I wiped my forehead with the back of my hand; the slick patch it created was indistinguishable from the rest of my skin. The fear I had earlier about sweltering temperatures was far from unfounded, damn near prophetic actually. The assorted garbage from McDicks sat at my feet; wrappers, packets and napkins shoved into the large brown bag.
The twenty-minute time frame I’d given central had stretched into forty-five minutes; the traffic into Springfield had set my blood boiling and ruined any chance of us keeping our schedule.
“Goddammit!” I snarled as I pounded the armrest in frustration. “Why the hell is everyone and their dog out at eleven-thirty on a Tuesday?”
“Uh, lunch maybe?” Mitch’s sarcasm was biting.
“Bullshit,” I exclaimed. “We’ve always been at the Woodbridge on time, it’s after that that we hit delays!”
“Jesus I don’t know Jack,” Mitch threw his hands up in exasperation. “Maybe everyone decided that they wanted to take a nice Sunday drive.”
“On a Tuesday?”
“I never said anything people do had to make sense Jack.” Mitch accompanied it with one of his trademark shit-eating grins.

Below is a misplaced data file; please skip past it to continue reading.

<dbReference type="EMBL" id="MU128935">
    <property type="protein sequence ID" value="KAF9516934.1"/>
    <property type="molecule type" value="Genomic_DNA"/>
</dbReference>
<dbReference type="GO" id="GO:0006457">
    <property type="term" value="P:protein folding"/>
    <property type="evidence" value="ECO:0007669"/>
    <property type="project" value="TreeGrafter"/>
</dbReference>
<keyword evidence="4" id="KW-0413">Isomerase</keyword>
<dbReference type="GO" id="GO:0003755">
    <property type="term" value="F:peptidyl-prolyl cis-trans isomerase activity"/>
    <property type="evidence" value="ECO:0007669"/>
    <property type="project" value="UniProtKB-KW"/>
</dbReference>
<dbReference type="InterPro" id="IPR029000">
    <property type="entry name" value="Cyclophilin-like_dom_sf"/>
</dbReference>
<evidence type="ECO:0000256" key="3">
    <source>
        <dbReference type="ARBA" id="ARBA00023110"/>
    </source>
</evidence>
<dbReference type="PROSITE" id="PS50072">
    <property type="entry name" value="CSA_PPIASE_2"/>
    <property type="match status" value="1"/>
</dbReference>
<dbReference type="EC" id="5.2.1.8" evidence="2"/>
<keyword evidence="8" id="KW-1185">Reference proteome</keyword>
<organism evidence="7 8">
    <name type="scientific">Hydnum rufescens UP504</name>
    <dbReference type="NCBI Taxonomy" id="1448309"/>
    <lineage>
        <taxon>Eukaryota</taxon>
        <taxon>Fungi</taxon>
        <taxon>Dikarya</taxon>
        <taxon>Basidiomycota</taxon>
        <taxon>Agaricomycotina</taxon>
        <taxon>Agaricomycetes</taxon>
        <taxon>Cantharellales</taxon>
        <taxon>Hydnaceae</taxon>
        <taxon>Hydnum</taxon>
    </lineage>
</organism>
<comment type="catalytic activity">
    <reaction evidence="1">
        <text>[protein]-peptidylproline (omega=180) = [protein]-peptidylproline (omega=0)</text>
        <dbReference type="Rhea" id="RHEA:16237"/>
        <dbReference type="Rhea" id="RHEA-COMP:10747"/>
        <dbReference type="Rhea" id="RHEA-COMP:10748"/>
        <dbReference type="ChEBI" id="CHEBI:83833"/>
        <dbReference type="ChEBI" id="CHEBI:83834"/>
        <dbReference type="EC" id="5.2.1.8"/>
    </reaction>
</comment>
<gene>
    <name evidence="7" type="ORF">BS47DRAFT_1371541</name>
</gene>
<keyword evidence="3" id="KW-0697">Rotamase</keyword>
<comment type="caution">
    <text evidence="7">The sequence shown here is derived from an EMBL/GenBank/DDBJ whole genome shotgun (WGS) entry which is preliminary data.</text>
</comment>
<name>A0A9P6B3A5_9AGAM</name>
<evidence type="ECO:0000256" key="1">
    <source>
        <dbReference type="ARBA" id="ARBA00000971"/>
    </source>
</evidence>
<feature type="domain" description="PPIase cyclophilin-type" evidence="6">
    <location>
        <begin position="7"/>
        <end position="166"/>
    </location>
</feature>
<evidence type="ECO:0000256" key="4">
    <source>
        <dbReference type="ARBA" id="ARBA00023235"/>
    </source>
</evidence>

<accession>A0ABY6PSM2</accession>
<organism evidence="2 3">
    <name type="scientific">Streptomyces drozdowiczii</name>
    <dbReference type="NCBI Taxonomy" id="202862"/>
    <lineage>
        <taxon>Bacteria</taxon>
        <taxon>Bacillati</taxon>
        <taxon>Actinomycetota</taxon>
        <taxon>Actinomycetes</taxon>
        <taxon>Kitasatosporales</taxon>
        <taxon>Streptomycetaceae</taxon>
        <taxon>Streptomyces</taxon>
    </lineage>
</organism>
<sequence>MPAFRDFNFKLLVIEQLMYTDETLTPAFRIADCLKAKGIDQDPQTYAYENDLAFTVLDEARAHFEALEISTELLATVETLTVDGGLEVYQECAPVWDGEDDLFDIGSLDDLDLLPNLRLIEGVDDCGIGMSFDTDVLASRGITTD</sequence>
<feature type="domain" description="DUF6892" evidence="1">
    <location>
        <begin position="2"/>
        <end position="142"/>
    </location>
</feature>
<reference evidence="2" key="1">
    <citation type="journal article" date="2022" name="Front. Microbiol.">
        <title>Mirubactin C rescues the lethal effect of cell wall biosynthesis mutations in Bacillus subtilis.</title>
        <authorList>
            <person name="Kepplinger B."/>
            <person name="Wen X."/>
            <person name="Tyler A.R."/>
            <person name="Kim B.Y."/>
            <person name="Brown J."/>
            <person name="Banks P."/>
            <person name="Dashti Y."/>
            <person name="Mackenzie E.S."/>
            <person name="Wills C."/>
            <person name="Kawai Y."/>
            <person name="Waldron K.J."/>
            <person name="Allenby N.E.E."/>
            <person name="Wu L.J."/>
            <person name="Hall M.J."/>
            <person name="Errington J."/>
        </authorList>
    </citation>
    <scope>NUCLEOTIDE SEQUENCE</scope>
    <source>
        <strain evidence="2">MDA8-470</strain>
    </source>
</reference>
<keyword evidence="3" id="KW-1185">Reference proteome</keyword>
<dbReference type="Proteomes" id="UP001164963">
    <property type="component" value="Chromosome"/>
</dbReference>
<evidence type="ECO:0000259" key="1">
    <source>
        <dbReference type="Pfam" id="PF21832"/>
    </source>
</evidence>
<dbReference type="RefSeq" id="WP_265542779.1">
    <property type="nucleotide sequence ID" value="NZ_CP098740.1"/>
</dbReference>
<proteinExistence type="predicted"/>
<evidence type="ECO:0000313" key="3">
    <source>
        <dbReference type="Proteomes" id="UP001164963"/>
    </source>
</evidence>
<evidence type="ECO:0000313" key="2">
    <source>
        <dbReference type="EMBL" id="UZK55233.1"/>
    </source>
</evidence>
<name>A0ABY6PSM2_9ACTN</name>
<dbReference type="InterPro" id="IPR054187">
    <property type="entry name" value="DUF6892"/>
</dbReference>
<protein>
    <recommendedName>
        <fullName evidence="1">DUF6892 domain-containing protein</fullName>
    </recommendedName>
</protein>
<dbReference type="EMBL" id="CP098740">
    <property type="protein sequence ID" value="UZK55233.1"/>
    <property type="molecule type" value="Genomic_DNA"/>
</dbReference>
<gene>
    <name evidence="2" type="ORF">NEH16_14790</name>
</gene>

“Fine make shitty one liners,” I groused as I sat back in my seat. “It’s not like we’re paid to be at these places on time or anything.”
Mitch didn’t have anything to say about that; the pay with Talon was pretty damn good, even if you were a bottom of the barrel armored truck guard. The light ahead of us changed from red to green and I let out an audible sigh as the lines of vehicles started to roll forward.
“Finally, its about goddamn-“ my relief abruptly changed to anger as a little blue Prius cut in front of us. “What the fuck, you goddamn shitsack!”
Mitch hit the brakes and jammed the horn; a sharp blast from the top of the truck sent the offender back into their own lane. “Shitsack,” Mitch muttered as he turned the truck to the left. “My my, we are in a rotten mood today aren’t we?”